a) Fruit

Fruits should be peeled and all pips removed. Try if the patient can eat fresh finely chopped fruit and if this should be problem, try using chopped up or mashed canned or boiled fruit. If this still proves too difficult for the patient to swallow, then the fruit can be liquidised with added milk, milk powder, powdered vitamin and mineral supplements, and/or essential fatty acids supplements (flaxseed oil is probably the easiest to use under these circumstances as salmon oil may impart a fishy taste to the fruit mix). Add honey to acid fruit to improve the taste.

Select the fruit combinations you use for their nutritive value, taste and appealing colour. Remember to make smaller quantities of these smoothies because stroke patients may not be able to consume large volumes at a time and storing smoothies (even in the fridge) may lead to discolouration and loss of nutritional value, such as vitamin C.

b) Vegetables

Starchy vegetables (potatoes, butternut, winter squashes, sweet potato) can be peeled, cooked and mashed with a nutritive liquid such as milk. If the patients still finds it difficult to swallow, then it may be necessary to make soups (butternut, potato, tomato, mixed vegetable, mushroom with milk, etc), which can be highly nutritious and also much tastier than eating limply boiled vegies.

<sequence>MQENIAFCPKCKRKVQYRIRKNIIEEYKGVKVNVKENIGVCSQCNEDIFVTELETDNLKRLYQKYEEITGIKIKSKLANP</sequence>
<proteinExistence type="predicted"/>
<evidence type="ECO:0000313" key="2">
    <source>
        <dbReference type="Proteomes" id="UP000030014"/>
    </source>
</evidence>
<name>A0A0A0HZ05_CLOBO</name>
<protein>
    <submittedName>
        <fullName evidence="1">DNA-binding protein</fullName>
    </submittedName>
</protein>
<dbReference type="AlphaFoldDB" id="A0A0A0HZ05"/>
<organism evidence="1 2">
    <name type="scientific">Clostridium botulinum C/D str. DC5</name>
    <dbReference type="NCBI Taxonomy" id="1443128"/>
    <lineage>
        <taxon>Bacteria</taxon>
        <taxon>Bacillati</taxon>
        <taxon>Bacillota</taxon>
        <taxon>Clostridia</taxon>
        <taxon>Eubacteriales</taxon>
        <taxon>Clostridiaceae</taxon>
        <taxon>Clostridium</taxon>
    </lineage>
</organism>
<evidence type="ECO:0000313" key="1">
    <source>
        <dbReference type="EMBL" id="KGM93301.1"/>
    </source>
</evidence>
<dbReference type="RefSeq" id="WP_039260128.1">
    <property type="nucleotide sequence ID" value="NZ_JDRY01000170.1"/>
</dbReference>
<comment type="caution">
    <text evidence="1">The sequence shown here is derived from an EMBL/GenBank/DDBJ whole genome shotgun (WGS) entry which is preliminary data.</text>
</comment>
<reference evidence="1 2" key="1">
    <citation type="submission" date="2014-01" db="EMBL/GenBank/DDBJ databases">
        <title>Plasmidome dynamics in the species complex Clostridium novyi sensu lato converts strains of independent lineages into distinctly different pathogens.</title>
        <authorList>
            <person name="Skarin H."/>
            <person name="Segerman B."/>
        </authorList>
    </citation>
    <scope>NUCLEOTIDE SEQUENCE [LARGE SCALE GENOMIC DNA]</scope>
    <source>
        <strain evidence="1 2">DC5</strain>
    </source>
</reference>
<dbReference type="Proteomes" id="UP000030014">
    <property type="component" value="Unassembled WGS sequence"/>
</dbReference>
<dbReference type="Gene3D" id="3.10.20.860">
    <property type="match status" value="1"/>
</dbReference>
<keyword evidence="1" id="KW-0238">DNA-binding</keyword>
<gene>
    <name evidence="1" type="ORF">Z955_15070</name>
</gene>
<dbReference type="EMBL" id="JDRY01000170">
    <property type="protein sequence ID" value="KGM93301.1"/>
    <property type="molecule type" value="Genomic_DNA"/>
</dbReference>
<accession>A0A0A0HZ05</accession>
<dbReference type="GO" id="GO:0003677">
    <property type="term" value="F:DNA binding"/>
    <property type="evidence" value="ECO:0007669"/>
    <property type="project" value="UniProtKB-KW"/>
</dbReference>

Avoid hard and stringy vegetables and keep things simple. Pureed vegetables for babies with a few added herbs can also provide some variety especially at times when you as the person in charge of the patient, have not had time to prepare soups or pureed vegetables (this is a remedy for special occasions, and should not be used constantly).

c) Meat and fish

Prepare meat and fish as usual and shred finely, taking care to remove all gristle, sinews and the skin and bones from fish. Serve finely shredded or minced meat and fish with sufficient gravy to make swallowing easier.

If the patient is unable to swallow minced meat or fish, these protein foods can also be liquidised with some added liquid (gravy, milk, diluted stock). Make sure that the food still tastes good and does not look unappealing.

d) Eggs

Some stroke patients with mild dysphagia are able to eat soft scrambled eggs, but in many cases the nutritive benefits of eggs (high quality protein, iron and B vitamins), may have to be added to other liquidised foods such as the vegetables mentioned above. Take care that the food is not too hot when you mix in the raw egg to prevent the protein from coagulating and forming hard particles which inhibit swallowing.